So much for the recovery. The IMF has downgraded its most recent forecast of global growth (from April) due to "appreciably weaker domestic demand and slower growth in several key emerging market economies".
China’s credit crunch, the Fed’s tapering talk and continued gloom in the eurozone also seem to have influenced the fund’s outlook, as it warned yesterday of new risks to global growth prospects in the form of a longer slowdown in emerging market economies.
Global growth increased only slightly from an annualised rate of 2.5% during the second half of 2012 to 2.75% during the first quarter of 2013, instead of accelerating further as the IMF expected at the time of its April forecast.
In a statement, the IMF drew attention to “risks of lower potential growth, slowing credit and possibly tighter financial conditions if the anticipated unwinding of monetary policy stimulus in the US leads to sustained capital flow reversals”.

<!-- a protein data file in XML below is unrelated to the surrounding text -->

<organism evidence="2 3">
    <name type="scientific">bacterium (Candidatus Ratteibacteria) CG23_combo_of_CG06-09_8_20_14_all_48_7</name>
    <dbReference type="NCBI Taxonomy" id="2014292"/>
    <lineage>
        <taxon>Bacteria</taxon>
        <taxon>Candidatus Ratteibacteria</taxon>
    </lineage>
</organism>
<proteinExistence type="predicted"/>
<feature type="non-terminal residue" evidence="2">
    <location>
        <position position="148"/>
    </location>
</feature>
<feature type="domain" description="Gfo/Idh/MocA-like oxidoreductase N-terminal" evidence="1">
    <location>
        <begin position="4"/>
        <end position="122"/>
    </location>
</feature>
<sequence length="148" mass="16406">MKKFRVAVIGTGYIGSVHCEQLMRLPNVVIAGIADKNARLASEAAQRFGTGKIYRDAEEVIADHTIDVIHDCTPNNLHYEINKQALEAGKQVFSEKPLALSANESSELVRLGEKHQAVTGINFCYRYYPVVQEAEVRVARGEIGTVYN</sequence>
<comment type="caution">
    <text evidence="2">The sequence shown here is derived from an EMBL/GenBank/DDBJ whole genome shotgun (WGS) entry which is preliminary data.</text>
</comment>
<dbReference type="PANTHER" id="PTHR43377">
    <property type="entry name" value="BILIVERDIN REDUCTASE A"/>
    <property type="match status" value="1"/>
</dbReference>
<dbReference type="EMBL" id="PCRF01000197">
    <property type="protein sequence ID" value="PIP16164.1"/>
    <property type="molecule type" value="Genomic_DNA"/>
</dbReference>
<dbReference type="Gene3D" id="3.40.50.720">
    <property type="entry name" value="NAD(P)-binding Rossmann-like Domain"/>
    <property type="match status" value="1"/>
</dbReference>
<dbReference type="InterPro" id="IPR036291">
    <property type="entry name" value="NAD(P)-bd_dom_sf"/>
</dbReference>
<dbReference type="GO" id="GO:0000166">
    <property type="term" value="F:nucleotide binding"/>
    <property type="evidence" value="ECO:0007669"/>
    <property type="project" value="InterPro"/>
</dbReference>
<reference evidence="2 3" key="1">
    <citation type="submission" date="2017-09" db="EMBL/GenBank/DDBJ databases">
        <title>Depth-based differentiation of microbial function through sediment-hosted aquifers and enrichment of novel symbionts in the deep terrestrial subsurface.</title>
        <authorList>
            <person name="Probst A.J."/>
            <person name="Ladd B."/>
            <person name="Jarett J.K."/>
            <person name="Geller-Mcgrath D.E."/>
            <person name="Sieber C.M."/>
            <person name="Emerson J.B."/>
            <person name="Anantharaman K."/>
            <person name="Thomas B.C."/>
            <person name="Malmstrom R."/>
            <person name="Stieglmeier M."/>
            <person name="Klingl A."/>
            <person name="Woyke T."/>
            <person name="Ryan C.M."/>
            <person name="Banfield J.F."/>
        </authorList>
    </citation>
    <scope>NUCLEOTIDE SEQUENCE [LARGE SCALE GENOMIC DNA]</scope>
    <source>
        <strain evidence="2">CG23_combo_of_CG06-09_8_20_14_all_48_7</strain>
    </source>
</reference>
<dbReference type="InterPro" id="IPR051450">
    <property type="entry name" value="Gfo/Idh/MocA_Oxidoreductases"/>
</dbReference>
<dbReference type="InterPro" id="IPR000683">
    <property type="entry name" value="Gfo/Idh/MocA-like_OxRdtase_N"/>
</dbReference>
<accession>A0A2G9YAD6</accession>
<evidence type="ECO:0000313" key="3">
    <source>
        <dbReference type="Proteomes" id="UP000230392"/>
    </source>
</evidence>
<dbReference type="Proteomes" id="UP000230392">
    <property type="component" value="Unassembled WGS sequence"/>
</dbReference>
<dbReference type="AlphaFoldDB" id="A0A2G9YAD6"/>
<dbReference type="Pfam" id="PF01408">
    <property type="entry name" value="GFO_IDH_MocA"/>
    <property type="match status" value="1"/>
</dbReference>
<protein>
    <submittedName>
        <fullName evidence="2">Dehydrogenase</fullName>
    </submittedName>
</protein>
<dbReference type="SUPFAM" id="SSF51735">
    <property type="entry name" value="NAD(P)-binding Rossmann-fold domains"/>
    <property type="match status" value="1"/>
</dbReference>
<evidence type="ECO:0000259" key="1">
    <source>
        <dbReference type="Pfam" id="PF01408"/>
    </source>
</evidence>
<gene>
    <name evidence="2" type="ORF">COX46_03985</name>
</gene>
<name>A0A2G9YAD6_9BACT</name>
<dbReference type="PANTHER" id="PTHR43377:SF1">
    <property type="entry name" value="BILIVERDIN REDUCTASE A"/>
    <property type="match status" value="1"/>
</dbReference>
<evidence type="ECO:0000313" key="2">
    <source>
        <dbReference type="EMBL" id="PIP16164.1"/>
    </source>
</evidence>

The fund said that underperformance was due to three factors: “First, continuing growth disappointments in major emerging market economies, reflecting, to varying degrees, infrastructure bottlenecks and other capacity constraints, slower external demand growth, lower commodity prices, financial stability concerns, and, in some cases, weaker policy support. Second, a deeper recession in the euro area, as low demand, depressed confidence, and weak balance sheets interacted to exacerbate the effects on growth and the impact of tight fiscal and financial conditions. Third, the U.S. economy expanded at a weaker pace, as stronger fiscal contraction weighed on improving private demand. By contrast, growth was stronger than expected in Japan, driven by consumption and net exports—the latter helped by the 20% depreciation of the yen (in real effective terms) since late 2012.”
Oliver Blanchard, economic counsellor to the IMF, discusses the problems in the Brics economies: